In medicine, as in life, there is much to be gained from questioning the obvious with some imaginative lateral thinking. Thus, it is scarcely surprising that those with the misfortune to be afflicted with the muscular pains and swollen joints of rheumatoid arthritisshould not infrequently become depressed, the severity of their symptoms compounded by gloomy thoughts, fatigue, insomnia and so on.
The cause of their low mood seems obvious enough, warranting treatment with antidepressants such as Prozac. But perhaps, speculated Professor Carmine Pariante of the Institute of Psychiatry, their depression is not primarily due to the stresses of coping with chronic ill health, but rather the inflammatory process responsible for the illness itself.
This might be difficult to prove, but is suggested by the observation that drugs such as Interferon that stimulate the inflammatory process frequently have the side effect of causing profound depression.
Interferon is the mainstay of the treatment of hepatitis C, and in a trial of 150 patients, published in the journal Biological Psychiatry, he reports that a two-week course of the anti-inflammatory omega-3 fatty acids – a major constituent of fish oil – did indeed dramatically reduce the likelihood of their subsequently developing depressive symptoms, by two thirds. “This nutritional intervention,” he writes, “restores the natural anti-inflammatory capabilities of the body that protects against depression.”
For those who might wish to know more, journalist and Telegraph contributor Rachel Kelly describes in her recently published The Happy Kitchen (Short Books) how the scientific insights of Prof Pariante and others into the influence of food on the workings of the mind have, together with the joys of cooking, aided her own recovery from severe depression.
This week’s medical query comes courtesy of Mrs BF from Bristol, who is woken every morning around 6.30am with thumping palpitations that last around 15 minutes – though, more recently, they have started earlier and last longer. The usual tests – treadmill, ECG, 24-hour monitoring – have been uninformative, and her cardiologist advises her it is just her body ‘waking up’. Her GP has suggested she take a mild tranquilliser, but any alternative explanations would be much appreciated.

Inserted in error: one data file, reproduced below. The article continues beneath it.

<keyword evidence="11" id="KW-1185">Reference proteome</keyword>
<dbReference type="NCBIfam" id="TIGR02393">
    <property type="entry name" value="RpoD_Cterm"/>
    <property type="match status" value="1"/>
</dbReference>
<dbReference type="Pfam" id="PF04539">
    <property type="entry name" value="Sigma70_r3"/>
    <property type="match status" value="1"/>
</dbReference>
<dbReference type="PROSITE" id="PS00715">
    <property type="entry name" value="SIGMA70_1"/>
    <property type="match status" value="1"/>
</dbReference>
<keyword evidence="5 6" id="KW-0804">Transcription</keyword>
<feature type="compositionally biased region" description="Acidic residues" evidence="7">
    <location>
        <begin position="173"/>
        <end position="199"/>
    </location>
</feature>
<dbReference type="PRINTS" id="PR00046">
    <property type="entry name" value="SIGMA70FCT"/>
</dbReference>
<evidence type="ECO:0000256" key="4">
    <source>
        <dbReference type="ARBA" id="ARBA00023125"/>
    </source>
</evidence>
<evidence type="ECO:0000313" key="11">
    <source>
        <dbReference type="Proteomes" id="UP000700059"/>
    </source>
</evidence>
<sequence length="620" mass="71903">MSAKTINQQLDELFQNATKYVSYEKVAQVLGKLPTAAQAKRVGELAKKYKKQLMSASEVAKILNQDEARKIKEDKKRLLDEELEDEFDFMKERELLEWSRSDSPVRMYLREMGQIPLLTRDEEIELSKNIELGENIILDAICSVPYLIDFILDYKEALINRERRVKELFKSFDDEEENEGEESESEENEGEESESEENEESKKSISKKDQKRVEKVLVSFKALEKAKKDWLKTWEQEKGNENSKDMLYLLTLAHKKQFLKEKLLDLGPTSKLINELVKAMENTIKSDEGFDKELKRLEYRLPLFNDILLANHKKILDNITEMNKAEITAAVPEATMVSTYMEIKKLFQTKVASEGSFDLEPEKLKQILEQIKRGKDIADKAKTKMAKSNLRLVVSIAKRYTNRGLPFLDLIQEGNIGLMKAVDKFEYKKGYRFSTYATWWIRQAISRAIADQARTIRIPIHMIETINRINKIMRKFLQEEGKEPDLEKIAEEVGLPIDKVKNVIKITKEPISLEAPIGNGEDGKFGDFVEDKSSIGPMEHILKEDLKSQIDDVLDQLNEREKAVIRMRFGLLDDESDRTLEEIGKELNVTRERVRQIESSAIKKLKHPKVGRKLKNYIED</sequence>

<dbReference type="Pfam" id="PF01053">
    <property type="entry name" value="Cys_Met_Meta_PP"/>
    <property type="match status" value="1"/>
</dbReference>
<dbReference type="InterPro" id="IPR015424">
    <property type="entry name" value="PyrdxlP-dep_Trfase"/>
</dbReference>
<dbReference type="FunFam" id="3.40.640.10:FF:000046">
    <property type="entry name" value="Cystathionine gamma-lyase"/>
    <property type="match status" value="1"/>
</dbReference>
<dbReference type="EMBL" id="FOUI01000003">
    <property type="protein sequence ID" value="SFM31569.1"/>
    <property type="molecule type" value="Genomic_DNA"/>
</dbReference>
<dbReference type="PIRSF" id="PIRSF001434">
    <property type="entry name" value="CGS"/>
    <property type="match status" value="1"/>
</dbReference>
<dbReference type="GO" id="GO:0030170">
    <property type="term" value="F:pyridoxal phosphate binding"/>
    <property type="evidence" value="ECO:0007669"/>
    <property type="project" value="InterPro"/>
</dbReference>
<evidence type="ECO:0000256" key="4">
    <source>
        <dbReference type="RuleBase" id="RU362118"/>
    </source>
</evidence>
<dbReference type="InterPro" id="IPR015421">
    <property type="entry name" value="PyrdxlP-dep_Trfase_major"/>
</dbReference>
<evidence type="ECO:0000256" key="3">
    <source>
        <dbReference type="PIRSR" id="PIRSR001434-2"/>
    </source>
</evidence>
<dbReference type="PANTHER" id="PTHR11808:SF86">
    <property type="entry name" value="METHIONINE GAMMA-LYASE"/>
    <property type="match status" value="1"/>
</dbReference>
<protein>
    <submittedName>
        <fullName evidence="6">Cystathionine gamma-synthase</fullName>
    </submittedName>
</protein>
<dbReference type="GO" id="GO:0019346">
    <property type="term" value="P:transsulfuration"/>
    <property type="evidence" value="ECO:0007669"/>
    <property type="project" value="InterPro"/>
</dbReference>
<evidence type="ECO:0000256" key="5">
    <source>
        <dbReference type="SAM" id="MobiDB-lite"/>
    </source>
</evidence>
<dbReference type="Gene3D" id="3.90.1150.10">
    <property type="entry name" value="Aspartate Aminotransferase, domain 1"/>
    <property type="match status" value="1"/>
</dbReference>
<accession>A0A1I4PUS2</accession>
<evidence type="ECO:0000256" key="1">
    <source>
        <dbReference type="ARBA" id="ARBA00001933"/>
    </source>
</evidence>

The hypertension hype
My recent comments on the non-benefits of treating mild hypertension (see Professor Stephen Martin’s BMJ article “Mild hypertension in people at low risk”, available on the commed.vcu.edu website) has prompted much comment. While there is nothing to be gained from treating those with a diastolic in the 90-99 range, several readers have enquired about the optimal systolic pressure which tends to rise with age and thus is frequently higher than the recommended level of 150.
There is, notes Oxford family doctor Richard Lehman, a consensus emerging in favour of more liberal targets. “In my experience,” he writes, “it is often hard to treat those with a systolic blood pressure of 160 without making their lives miserable with adverse effects and polypharmacy.”